Physical Therapy helps to remedy headaches and give you relief.

Headaches are one of the most common pain complaints in the world, with about half of the global population being affected by this type of pain. There are many different types of headaches, including:

  • Cervicogenic (i.e., related to the neck muscles)
  • Tension
  • Migraine
  • Secondary headaches (i.e., headaches that are symptoms of another diagnosis)

Physical therapy is a highly effective treatment option for headaches—specifically, cervicogenic headaches. These headaches originate in the neck (a.k.a. the cervical spine) and may radiate to the back, top, or side of the head. The pain may develop gradually or suddenly (following a traumatic injury, for example).

People suffering from cervicogenic headaches often experience increased pain when moving the head or neck, and their range of motion when doing so often is impaired. These symptoms tend to worsen when the person is in a static position for an extended period of time—like when sitting in front of a computer or sleeping.

In addition to head and neck pain and muscle tenderness, symptoms of cervicogenic headaches include weakness, dizziness, lightheadedness, and nausea.

Patients who seek out physical therapy for cervicogenic headaches will first undergo a comprehensive evaluation during which the therapist will assess the severity and possible causes of the pain. Specifically, the therapist will evaluate joint mobility, head and neck range of motion, muscle tightness and weakness, and posture.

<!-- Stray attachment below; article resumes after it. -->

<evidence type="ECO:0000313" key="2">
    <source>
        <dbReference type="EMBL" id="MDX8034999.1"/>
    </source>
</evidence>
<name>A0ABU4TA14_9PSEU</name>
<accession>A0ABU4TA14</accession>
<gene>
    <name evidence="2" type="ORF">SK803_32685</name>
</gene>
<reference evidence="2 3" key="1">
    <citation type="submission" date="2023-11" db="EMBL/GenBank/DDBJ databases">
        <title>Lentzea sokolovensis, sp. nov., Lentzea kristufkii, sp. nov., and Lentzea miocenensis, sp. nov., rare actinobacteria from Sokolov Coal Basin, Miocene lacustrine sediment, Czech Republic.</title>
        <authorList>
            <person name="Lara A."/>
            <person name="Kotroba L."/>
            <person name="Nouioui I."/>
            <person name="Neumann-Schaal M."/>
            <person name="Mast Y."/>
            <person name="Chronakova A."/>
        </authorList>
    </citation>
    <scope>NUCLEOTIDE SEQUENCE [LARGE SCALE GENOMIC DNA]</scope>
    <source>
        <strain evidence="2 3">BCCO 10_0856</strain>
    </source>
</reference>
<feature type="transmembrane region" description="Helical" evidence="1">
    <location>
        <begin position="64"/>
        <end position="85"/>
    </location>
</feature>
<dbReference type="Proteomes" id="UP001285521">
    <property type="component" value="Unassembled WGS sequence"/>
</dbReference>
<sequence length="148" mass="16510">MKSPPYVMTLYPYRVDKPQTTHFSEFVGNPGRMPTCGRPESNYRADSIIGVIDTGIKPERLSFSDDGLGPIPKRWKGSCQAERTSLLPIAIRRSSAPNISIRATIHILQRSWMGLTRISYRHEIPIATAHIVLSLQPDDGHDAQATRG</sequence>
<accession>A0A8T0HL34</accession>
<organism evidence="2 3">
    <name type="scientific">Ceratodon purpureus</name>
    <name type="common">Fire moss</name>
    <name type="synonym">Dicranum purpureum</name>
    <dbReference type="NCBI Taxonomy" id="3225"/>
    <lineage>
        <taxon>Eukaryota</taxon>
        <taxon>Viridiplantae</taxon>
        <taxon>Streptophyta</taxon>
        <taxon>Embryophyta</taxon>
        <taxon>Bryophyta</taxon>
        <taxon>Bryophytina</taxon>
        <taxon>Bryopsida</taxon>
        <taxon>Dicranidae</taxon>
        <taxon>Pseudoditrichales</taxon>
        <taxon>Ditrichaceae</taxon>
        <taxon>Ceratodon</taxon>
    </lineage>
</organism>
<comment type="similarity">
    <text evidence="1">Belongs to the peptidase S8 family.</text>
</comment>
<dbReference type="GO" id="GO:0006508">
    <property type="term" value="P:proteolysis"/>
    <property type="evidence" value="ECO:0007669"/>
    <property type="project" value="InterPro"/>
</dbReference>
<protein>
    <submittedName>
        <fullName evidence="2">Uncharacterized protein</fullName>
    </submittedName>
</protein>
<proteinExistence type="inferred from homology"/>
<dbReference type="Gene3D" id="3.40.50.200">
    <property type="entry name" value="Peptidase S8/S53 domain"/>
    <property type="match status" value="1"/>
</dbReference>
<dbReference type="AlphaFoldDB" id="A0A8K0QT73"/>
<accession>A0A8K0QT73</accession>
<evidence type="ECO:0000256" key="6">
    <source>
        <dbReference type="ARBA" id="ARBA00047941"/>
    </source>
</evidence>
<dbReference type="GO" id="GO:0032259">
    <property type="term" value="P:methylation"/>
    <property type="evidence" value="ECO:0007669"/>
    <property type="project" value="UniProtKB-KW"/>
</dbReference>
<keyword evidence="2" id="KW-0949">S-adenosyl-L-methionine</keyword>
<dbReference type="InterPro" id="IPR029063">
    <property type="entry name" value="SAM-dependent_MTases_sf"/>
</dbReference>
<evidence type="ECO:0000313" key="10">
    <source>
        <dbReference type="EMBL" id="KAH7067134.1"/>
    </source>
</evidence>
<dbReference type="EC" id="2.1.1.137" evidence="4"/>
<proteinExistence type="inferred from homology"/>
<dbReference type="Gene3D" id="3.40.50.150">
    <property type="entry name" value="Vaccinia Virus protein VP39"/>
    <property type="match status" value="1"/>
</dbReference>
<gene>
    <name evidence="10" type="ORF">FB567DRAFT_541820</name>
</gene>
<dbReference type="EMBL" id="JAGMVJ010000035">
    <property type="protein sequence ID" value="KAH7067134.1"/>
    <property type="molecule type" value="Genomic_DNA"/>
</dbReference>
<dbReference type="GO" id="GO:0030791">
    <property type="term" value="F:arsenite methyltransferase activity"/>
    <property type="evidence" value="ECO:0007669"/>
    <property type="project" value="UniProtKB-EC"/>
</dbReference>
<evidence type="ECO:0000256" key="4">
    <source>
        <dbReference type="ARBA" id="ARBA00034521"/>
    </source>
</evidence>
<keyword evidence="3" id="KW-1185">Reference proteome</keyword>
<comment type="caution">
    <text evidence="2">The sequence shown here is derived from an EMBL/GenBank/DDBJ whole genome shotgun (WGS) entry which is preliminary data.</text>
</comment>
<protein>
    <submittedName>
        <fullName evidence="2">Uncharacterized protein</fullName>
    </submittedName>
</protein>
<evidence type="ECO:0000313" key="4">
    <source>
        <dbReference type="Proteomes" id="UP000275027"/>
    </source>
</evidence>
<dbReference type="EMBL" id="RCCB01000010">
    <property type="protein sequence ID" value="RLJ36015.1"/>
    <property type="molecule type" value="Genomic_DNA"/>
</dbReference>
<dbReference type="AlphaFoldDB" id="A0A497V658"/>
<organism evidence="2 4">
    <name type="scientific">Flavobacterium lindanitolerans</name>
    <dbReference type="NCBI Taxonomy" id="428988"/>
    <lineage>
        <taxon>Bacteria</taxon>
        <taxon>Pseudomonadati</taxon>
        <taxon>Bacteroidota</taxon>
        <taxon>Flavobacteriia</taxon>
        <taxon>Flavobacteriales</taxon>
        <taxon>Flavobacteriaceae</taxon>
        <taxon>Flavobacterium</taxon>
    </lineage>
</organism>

The therapist will then use the results of the evaluation to develop a customized care plan. This plan will include both active and passive treatments. Manual therapy techniques may include massage and joint/soft tissue mobilization.

Additionally, the therapist will guide the patient through a variety of exercises designed to strengthen the deep neck flexor muscles, enhance posture, and promote the development of proper movement patterns. Patients should expect to have two to three therapy appointments per week for up to six weeks, depending on the complexity and severity of the case. The patient will also receive a prescribed home exercise program to promote care continuity outside of the clinic. The better the patient adheres to this program, the better—and faster—his or her results.

Additional Pain Areas